Legal Careers are so unpredictable, so it's hard to give great advice.
Lawyer starting salaries have been dropping since 2007, and the median
starting salary for the class of 2010 was $63,000 for those who were working full time and reported a number
. So that means the median starting salary is much lower. http://www.nalp.org/classof2010_salpressrel
For those who reported in 2008, the bimodal distribution is pretty clear, which means a significant percentage of graduates make under 50,000. And you have to figure that a large percentage of those who do not report their salary are not making good money. http://abovethelaw.com/2010/05/nalp-2010-nalp-executive-director-james-leipold-talks-to-the-lost-generation/bi-modal-salary-distribution-curve/
Lawyers do have pretty good income potential over the long term, though.http://www.abajournal.com/magazine/article/what_americas_lawyers_earn/
So when considering law, it really comes down to some heavy introspection. 1) Will you do well academically, 2) will you aggressively and effectively network, and 3) will you like working as a lawyer?
The sad thing is that #1 is unpredictable, #2 is generally overestimated by people, and #3 is almost impossible to know because you can't predict what job you'll end up in. I absolutely love white collar criminal defense and construction litigation, but I hate family law, collections, and probate. I had to take a job where I primarily do family law and collections, and I'd rather be outside digging ditches.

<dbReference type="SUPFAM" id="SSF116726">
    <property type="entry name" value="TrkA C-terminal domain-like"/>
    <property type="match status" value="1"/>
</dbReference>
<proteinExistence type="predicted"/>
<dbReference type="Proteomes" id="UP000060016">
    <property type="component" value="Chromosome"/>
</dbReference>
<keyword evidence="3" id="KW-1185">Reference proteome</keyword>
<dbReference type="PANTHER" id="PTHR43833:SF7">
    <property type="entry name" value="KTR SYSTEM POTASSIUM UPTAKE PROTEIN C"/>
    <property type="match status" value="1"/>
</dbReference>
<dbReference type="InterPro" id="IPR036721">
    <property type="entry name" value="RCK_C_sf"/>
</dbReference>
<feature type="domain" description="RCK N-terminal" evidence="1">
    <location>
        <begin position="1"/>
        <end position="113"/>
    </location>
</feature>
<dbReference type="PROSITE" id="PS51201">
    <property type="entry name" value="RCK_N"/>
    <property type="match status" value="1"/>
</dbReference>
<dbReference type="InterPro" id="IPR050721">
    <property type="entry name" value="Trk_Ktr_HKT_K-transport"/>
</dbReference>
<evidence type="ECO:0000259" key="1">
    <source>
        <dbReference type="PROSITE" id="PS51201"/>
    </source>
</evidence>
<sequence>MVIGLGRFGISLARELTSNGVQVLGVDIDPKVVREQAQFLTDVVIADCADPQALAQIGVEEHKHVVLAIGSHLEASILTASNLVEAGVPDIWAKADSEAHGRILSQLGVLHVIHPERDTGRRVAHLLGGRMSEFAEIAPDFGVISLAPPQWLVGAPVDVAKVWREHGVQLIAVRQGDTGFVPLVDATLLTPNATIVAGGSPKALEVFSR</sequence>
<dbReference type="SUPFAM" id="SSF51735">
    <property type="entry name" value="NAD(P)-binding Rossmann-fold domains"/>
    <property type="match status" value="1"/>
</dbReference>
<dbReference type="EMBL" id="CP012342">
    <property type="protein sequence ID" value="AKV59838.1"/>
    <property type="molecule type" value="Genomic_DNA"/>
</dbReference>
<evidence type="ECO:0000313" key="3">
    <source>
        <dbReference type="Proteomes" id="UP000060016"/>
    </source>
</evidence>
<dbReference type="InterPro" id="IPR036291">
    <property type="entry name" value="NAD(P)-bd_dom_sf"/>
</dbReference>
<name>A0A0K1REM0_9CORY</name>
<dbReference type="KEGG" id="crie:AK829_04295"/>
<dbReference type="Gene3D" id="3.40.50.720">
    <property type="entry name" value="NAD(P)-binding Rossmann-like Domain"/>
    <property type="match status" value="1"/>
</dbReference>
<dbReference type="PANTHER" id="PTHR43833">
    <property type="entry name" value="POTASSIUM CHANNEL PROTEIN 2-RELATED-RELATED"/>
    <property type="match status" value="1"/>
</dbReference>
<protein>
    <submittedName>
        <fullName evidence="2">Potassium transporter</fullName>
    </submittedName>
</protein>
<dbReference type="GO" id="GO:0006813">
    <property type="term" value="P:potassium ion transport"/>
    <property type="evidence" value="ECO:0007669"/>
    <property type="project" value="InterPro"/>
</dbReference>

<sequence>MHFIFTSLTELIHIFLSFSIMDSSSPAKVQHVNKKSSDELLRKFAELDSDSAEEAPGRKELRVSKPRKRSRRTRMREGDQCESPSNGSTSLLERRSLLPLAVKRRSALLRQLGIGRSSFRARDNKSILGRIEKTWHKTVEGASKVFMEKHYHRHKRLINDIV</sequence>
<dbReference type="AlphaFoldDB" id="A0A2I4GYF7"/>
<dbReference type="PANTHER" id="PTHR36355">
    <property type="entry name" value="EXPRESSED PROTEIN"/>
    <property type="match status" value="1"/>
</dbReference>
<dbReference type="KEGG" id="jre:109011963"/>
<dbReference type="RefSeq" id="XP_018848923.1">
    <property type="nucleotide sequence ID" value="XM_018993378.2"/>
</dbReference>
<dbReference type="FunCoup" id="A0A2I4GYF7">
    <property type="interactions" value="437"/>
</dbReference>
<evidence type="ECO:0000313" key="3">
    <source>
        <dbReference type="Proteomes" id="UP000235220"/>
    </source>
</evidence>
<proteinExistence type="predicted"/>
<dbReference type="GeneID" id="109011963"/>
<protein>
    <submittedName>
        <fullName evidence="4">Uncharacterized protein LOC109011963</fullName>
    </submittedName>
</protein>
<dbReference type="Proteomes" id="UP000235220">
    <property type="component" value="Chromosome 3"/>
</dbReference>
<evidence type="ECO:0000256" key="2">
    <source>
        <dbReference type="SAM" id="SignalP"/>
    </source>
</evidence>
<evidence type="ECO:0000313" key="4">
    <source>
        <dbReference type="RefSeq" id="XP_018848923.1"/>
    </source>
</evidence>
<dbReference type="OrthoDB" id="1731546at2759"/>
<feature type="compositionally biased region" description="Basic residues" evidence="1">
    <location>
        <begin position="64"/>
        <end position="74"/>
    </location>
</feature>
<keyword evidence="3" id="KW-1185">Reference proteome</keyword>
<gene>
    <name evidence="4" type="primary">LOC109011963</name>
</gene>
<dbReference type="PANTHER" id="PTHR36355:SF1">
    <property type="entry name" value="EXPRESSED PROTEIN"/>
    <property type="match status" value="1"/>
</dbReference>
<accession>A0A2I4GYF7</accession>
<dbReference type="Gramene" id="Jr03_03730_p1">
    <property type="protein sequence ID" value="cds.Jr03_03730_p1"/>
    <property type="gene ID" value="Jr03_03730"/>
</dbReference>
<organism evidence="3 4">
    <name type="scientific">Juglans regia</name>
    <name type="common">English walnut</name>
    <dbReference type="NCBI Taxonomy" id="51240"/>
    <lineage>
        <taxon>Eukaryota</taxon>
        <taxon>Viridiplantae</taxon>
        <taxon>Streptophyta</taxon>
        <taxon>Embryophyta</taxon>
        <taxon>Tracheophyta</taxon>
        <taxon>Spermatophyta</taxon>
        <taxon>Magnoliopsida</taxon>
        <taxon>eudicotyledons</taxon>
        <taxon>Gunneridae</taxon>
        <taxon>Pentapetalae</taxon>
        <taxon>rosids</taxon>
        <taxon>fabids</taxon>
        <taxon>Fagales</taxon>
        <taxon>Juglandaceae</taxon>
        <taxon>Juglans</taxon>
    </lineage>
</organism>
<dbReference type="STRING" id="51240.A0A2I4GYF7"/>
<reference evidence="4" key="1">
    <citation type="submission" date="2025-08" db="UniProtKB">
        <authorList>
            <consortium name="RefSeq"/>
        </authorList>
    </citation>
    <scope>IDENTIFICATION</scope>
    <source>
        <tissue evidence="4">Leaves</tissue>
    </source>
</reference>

Financially though, I still believe the law is a good investment. If you take out 120,000 in loans, you'll probably be paying loan payments of $10,800 a year for 25 years. I think the median lawyer from the schools you mention will probably make 10k a year more than the median bachelor's degree holder or the median MPA or MBA from the schools you mention.
Paralegal work isn't bad, but there is a low income ceiling. You can
probably find a good job for 50k a year with good hours, but you'll never make much more than that (adjusted for inflation).